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Old 11-04-2011, 11:17 PM   #1
Kenword
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Unhappy 2000 Focus zetec cranks but won't start.

After hours of frustrating Internet searching and conflicting advice I hope someone at Focus Fanatics can give me the right advice!
My 2000 Focus SE wagon with the Zetec engine died last week while idling in my driveway. I had just driven home, about 12 miles, after doing some shopping. The car had run perfectly all day.
After it died, I tried starting it and it turned over fine. but would not start. I let it sit a while just to see if it would start after cooling down a while. It made no difference.
I decided to check for ignition by removing a plug wire and connecting a spare spark plug. I saw good spark at the plug, and thought I heard the engine fire a few times so I re-connected the wire and cranked it some more. Thinking the car might be flooded, I put the pedal to the floor and got it to start but it barely ran. It would only run at half throttle or more and soon died completely.Since then it has not fired at all no matter what I try.
I have a few days off from work and would like to get it going ASAP.
I've done extensive work on older, cars but not this one. I know I need to check if it's a fuel, ignition, or a compression problem but I'm not sure how. I'd like specific information on how to check each system, and can't seem to find it, so here are my questions:
How do I best check the ignition? My brother has a tester with an adjustable spark gap. How wide a gap should I set it for? My brother says it should easily spark across a 1/4 inch gap. Is that realistic?
How do I best check the fuel system? Some sources say I should check the fuel pressure, while others say not to bother. I would like to check the pressure, but I can't get a straight answer as to how. Some say there's a schrader valve for checking fuel pressure, others say there isn't. Who's right?
I do hear the fuel pump run and stop so it sounds like it's working correctly but I'd like to know for sure before I tear things apart, and yes I know I need to check for a clogged filter as well. Finally, what compression readings should I expect? I have 263000 miles but have never had any reason to suspect a compression problem, but one post said to check it regardless.
Also could the cam timing be off? I've heard of engines with high mileage having the timing chain slip a tooth or more. Is this even possible with a timing belt? I have peaked under the cover and my belt looks fine but I'm trying to cover all the bases.
Any advice would be most welcome. Thanks!

Added note: I have read about numerous recalls including a fuel pump problem on early Foci. I have run my VIN number and all the work is supposed to be done on my car, but.... is there an easy way to tell if I still have the early trouble some fuel pump and if so is it still under warranty? I am the second owner of the car.


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Last edited by Kenword; 11-04-2011 at 11:24 PM. Reason: Additional information
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Old 11-05-2011, 10:07 AM   #2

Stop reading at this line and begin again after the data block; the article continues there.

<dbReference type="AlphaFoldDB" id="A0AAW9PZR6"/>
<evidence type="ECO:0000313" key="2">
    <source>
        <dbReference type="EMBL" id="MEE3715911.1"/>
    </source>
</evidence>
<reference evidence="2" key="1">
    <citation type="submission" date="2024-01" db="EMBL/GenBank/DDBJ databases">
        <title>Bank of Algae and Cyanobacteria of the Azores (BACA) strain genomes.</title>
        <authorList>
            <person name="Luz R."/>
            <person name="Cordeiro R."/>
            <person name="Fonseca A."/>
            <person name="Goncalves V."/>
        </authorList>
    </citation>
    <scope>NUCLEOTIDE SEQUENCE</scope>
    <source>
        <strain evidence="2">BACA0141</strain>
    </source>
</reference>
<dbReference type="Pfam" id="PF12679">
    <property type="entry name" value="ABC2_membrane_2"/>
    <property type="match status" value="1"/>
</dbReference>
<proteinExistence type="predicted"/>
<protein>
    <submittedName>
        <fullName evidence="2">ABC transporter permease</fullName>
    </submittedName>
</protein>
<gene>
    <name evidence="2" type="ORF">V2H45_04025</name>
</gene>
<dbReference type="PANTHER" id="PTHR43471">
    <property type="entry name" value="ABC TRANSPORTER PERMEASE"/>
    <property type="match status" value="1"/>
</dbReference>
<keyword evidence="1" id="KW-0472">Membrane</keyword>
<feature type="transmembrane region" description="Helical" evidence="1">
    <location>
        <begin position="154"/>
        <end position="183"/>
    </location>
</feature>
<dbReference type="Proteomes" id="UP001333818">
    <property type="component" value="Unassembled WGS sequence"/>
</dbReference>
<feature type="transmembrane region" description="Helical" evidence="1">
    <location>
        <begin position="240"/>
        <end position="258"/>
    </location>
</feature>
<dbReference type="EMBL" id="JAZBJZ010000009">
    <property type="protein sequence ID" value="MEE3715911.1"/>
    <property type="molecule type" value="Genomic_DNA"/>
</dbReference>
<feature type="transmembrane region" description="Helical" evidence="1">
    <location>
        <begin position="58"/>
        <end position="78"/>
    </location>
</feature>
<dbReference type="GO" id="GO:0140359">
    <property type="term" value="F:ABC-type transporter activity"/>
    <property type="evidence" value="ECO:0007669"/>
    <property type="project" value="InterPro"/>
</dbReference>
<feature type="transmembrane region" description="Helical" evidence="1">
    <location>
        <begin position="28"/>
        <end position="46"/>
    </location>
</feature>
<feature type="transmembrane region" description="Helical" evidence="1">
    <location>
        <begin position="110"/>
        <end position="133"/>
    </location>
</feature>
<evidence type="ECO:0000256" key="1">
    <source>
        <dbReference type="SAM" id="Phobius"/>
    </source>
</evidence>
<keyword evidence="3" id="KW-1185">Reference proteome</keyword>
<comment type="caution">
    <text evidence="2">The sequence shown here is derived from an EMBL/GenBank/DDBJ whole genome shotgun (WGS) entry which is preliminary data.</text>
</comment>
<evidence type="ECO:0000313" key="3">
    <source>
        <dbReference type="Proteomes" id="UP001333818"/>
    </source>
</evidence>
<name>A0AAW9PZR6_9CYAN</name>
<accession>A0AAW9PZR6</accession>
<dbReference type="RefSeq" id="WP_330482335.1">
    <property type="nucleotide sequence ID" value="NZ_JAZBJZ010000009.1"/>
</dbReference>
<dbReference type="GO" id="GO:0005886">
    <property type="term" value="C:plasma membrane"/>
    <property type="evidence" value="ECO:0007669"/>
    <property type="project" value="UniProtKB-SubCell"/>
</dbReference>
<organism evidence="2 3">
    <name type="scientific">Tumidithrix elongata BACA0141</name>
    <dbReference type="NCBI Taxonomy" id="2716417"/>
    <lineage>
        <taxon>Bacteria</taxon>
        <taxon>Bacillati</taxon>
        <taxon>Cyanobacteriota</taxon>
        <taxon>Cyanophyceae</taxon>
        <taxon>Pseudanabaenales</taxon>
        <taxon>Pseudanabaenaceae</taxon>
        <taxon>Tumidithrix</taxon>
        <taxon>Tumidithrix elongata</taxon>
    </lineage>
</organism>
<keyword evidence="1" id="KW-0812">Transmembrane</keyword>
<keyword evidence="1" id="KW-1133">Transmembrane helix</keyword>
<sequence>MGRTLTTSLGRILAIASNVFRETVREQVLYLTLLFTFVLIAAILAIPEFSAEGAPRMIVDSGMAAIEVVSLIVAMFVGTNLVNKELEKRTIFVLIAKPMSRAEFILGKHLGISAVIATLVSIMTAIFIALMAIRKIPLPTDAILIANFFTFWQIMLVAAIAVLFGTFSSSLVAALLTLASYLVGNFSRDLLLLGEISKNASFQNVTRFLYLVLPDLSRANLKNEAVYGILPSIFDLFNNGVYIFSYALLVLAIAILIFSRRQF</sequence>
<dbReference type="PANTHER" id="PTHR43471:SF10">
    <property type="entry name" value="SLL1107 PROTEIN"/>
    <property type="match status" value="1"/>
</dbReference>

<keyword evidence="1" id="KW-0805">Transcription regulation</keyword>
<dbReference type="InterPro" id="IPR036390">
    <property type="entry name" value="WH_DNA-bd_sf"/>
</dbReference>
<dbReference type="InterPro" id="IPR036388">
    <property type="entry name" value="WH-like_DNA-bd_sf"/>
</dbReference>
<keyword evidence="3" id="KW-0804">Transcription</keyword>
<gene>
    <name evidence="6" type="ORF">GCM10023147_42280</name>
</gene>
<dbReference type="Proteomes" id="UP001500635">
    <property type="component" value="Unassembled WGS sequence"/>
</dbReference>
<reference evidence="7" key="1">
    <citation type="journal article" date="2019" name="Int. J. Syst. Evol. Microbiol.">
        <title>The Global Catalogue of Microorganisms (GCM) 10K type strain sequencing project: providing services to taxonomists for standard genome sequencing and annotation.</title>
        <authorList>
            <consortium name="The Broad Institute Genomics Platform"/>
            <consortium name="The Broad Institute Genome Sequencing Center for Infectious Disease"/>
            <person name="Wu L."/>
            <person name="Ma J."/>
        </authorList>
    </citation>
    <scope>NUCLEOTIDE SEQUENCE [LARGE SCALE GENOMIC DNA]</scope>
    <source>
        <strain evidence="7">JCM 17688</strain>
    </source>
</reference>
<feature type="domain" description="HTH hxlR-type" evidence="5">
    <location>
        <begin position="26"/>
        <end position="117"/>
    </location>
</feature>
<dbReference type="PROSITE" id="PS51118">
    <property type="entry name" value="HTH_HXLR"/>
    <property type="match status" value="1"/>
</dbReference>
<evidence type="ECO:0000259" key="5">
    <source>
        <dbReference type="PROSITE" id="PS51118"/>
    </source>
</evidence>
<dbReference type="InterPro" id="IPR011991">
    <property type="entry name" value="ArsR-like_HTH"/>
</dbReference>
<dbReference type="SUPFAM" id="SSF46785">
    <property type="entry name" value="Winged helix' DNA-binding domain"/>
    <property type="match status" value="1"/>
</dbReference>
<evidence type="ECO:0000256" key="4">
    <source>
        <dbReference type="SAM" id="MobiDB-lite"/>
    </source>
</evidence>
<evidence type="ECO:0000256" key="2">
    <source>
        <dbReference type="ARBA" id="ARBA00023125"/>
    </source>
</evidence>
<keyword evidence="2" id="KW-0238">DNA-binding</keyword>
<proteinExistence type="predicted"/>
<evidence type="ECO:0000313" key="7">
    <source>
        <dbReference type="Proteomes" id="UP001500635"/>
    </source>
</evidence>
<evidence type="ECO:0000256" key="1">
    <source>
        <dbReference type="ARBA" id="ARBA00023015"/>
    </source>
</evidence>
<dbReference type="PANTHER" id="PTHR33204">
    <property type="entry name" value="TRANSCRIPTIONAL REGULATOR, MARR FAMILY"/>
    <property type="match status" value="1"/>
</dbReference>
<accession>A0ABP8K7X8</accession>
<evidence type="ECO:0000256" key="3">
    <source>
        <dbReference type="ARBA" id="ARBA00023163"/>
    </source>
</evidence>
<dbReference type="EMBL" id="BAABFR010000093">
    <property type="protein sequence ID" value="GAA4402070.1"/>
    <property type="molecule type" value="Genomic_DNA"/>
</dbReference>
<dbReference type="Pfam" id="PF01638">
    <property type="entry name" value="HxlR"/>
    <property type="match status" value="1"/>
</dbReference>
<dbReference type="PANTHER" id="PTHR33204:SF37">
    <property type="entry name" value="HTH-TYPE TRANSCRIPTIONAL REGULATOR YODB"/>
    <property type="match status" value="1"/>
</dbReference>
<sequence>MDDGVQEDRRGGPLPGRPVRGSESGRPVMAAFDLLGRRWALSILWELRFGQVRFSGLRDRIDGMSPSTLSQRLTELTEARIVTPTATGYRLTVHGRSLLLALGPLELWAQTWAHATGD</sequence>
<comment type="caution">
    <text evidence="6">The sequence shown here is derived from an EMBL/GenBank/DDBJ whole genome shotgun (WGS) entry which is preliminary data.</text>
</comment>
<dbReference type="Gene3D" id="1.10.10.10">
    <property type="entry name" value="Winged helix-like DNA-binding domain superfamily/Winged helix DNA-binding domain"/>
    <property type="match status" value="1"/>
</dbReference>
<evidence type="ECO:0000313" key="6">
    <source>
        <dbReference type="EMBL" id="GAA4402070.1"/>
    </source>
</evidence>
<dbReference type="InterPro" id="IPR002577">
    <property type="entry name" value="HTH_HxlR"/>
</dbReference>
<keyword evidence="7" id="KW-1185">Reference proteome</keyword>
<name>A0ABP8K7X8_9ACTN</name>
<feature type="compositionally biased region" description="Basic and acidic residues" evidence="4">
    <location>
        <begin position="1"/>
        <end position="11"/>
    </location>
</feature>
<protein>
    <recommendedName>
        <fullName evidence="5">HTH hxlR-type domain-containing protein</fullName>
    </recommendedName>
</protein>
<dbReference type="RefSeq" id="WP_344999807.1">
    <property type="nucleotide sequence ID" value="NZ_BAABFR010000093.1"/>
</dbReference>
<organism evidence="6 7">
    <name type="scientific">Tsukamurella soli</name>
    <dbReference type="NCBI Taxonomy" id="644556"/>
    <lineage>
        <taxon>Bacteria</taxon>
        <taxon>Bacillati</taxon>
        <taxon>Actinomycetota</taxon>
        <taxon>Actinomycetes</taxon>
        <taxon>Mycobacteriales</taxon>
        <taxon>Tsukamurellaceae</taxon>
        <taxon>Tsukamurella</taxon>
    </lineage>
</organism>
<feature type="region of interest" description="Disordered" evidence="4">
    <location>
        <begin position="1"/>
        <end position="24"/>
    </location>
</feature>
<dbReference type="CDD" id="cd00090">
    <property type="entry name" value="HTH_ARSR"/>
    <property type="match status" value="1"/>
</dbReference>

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The gap on the tester is realistic, but all you really need to know for now is if you are getting spark at all - NOT how big a gap it can jump at this time....

Timing belts HAVE been known to "strip teeth" & look fine up top, while not turning the cams at all... Needs more checking - like just cranking it and seeing if it moves for a start. Pulling the plugs & valve cover will let you see if the timing is "ON", but yes - DO that compression check first - should fall between 100 & 200 pounds if done right with the throttle open, one cyl. at a time with a rest for the starter & recharging the battery between testing cylinders for the best readings. You are looking for consistent numbers here, variation of less than 10% between cylinders - actual number not as important as gauges & techniques can vary - just crank each cyl. 'till the gauge stops going up...

Your model engine is one WITHOUT a test valve for fuel pressure, so that can't be checked easily... hearing the pump run is a GOOD thing, and unless the filter is plugged completely you SHOULD have fuel at the engine, BUT the injectors have to work to get it in the cylinders - can you hear them "click"?

That'll give you a start - see what you find out.....

Luck!
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Old 11-05-2011, 10:18 AM   #3
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Just to add; check the fuel safety cut off switch hasn't been triggered somehow. It's the button in the passenger foot well. Not likely, but your problem does sound a bit like fuel starvation.

At 263K, the timing belt should have been replaced twice by now. Compression test, as suggested, would give more info. Was the belt attended to in the past? Timing belts do slip/jump when teeth let go; metal timing chains do not. You have a belt - and an old one, possibly.

Fuel pumps were covered by an "extended warranty" of sorts for 10 years. You're no longer covered.
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Old 11-05-2011, 09:21 PM   #4
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This is my first post here.

My 2001 ZX3, 134K miles, died in much the same way yesterday.

I checked and saw I had spark.

I too could not find a schrader valve on the fuel rail. Is it also not on the 2001? From what I have learned it may depend on what month the car was built in 2001 as there were changes made. I'm not sure what month.

A friend of mine tells me there are 3 recalls on focus fuel pumps, that recalls do not expire (unlike warranties) and that I should call Ford on Monday.

Do any of you have more info on any of this? Should I take off my fuel filter and just see if the pump pumps?

Thanks.
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Old 11-06-2011, 12:23 AM   #5
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Quote:
Originally Posted by ancient wedgie View Post
I too could not find a schrader valve on the fuel rail. Is it also not on the 2001? From what I have learned it may depend on what month the car was built in 2001 as there were changes made. I'm not sure what month.
No schrader valve was ever fitted on the Zetec motor, AFAIK

Quote:
Originally Posted by ancient wedgie View Post
A friend of mine tells me there are 3 recalls on focus fuel pumps, that recalls do not expire (unlike warranties) and that I should call Ford on Monday.
No recalls. Ever. Try Google "Ford Extended Coverage Program 03N01". You'll find it's expired, as stated above. It only applied to a limited number of cars built between a certain time period in 2000/01, iirc. If a fuel pump lasted for over ten years, the problem addressed by 03N01 likely didn't apply to the original pump to begin with.